Premier Oil weighs cash call for Chevron North Sea fields
PREMIER OIL is considering a giant cash call to fund its bid for a package of oil and gas fields being sold by US major Chevron.
The company assured investors last week that it plans to keep a tight rein on spending as it drives its debts down. But according to The Sunday Times, it plans to turn to its shareholders for the $1.5bn deal.
Industry sources close to the deal confirmed that a rights issue or a share placing is one of the options Premier is considering.
Others include bringing in a project partner to help finance the bulk acquisition while Premier runs the fields as an operator. The company declined to comment.
Chief executive Tony Durrant told The Daily Telegraph last week that it is keeping an eye on deal activity in the North Sea basin as part of its “normal course of business”, but is focused on reducing its debt pile.
Premier is under pressure to balance the need to chip away at its £2.3bn debt with the chance to earn up to £4bn tax free in the UK North Sea. . The debtwracked oil firm is one of four vying for the North Sea fields in Chevron’s first sales round against well-funded rivals including private equity-backed Chrysaor, chemicals gian Ineos and Israeli conglomerate Delek.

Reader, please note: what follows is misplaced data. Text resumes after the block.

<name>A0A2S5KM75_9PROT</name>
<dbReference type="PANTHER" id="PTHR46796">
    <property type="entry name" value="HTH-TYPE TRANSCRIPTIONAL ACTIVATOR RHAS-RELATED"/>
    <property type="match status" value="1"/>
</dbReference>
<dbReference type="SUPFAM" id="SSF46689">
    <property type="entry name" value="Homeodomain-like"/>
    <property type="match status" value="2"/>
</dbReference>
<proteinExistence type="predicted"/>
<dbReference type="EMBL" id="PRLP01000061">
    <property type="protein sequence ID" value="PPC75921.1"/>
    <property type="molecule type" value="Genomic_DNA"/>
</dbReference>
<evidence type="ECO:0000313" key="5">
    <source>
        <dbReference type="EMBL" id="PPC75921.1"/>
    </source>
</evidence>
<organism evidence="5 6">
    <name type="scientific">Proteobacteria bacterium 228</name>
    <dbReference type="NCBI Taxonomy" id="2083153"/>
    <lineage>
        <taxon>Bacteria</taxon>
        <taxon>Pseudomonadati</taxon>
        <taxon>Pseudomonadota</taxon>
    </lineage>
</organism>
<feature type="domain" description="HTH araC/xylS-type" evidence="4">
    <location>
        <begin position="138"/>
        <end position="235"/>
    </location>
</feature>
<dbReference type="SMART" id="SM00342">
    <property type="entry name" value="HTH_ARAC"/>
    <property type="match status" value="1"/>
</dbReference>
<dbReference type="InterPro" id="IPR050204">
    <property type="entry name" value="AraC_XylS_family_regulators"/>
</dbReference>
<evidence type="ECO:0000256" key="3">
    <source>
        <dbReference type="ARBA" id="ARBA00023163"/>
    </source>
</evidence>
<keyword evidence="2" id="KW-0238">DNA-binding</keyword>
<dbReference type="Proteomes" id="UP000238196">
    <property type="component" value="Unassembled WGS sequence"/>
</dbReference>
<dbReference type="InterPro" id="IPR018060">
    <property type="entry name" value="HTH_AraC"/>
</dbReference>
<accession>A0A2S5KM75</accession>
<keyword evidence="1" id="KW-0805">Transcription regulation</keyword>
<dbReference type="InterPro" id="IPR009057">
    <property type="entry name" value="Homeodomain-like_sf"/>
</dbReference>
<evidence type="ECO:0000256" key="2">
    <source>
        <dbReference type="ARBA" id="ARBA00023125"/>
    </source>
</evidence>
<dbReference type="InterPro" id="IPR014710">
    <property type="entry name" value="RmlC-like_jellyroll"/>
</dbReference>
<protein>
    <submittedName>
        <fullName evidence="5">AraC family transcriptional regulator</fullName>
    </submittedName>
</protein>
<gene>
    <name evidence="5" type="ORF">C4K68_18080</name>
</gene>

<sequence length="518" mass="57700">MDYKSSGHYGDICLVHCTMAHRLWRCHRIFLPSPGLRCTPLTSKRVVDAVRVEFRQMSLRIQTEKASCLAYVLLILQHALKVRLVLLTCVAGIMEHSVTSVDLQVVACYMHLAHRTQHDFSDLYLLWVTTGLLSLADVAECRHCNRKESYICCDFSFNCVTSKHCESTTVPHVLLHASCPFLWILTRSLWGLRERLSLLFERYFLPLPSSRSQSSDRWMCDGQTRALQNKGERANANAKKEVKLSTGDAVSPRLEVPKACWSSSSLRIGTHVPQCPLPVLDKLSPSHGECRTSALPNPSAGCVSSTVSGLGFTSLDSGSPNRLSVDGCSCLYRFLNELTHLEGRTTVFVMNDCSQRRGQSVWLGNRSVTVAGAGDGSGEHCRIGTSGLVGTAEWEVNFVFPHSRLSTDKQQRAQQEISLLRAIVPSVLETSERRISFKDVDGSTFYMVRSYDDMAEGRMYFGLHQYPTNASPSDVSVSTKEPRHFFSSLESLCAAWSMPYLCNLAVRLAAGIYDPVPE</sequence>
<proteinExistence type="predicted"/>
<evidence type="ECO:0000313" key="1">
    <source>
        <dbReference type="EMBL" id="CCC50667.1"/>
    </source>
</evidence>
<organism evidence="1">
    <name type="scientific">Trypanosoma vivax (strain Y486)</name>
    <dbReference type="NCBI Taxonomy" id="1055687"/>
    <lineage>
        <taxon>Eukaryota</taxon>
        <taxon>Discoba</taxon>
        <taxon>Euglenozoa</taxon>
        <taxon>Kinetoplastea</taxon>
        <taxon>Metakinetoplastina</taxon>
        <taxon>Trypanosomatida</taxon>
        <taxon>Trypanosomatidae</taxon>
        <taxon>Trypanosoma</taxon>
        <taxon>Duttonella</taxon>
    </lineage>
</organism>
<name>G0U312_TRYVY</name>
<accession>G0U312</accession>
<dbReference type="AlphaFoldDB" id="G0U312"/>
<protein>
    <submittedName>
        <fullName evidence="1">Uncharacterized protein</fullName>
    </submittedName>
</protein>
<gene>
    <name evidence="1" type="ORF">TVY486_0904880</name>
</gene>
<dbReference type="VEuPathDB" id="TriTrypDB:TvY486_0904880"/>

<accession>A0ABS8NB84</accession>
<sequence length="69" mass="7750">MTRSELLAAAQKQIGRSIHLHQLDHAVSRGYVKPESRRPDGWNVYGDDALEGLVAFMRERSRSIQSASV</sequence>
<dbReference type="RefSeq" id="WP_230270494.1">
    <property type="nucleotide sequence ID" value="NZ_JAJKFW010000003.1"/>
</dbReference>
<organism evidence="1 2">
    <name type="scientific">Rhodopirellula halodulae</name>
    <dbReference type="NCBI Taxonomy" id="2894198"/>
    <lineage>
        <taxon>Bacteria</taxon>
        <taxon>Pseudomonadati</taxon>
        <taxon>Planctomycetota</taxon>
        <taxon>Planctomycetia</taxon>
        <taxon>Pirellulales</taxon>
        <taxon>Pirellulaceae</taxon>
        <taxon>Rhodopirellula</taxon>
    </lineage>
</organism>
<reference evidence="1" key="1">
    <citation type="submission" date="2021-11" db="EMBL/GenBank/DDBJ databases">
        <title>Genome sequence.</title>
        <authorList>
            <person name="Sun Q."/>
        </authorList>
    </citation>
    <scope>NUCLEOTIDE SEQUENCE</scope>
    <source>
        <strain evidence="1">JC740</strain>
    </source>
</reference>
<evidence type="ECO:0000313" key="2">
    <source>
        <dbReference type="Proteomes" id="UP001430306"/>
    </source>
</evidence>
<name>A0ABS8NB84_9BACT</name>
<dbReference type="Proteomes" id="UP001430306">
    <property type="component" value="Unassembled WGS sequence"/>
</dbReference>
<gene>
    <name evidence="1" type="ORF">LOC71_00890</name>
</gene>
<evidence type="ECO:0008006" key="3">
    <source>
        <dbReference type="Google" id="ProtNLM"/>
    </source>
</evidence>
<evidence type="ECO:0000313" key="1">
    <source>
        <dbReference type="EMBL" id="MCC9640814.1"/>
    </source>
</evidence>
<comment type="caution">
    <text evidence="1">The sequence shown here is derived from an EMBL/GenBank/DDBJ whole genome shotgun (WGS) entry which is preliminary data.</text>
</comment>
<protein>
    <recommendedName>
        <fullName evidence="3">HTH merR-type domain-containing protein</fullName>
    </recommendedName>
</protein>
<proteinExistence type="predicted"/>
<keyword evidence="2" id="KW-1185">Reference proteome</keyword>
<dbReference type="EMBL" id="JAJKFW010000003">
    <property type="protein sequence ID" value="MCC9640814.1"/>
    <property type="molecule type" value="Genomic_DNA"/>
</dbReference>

All three of the companies are on the hunt for further North Sea assets after taking major stakes in recent years. Delek snapped up North Sea producer Ithaca almost two years ago and Chrysaor paid around $3.8bn for Shell’s assets around six months later.
The four-horse race could reduce to three this week as Ineos, owned by billionaire industrialist Jim Ratcliffe, inches towards a separate North Sea sales deal with ConocoPhillips almost two years since talks first began.
Ineos is understood to have considered the Chevron deal a “backstop option” in case the protracted talks with Conoco fell apart.
Ineos paid £300m for the exclusive right to sales talks with Chevron until Dec 15.
The deadline has since been extended to tomorrow as the pair struggle to agree on the price of the deal amid oil price volatility.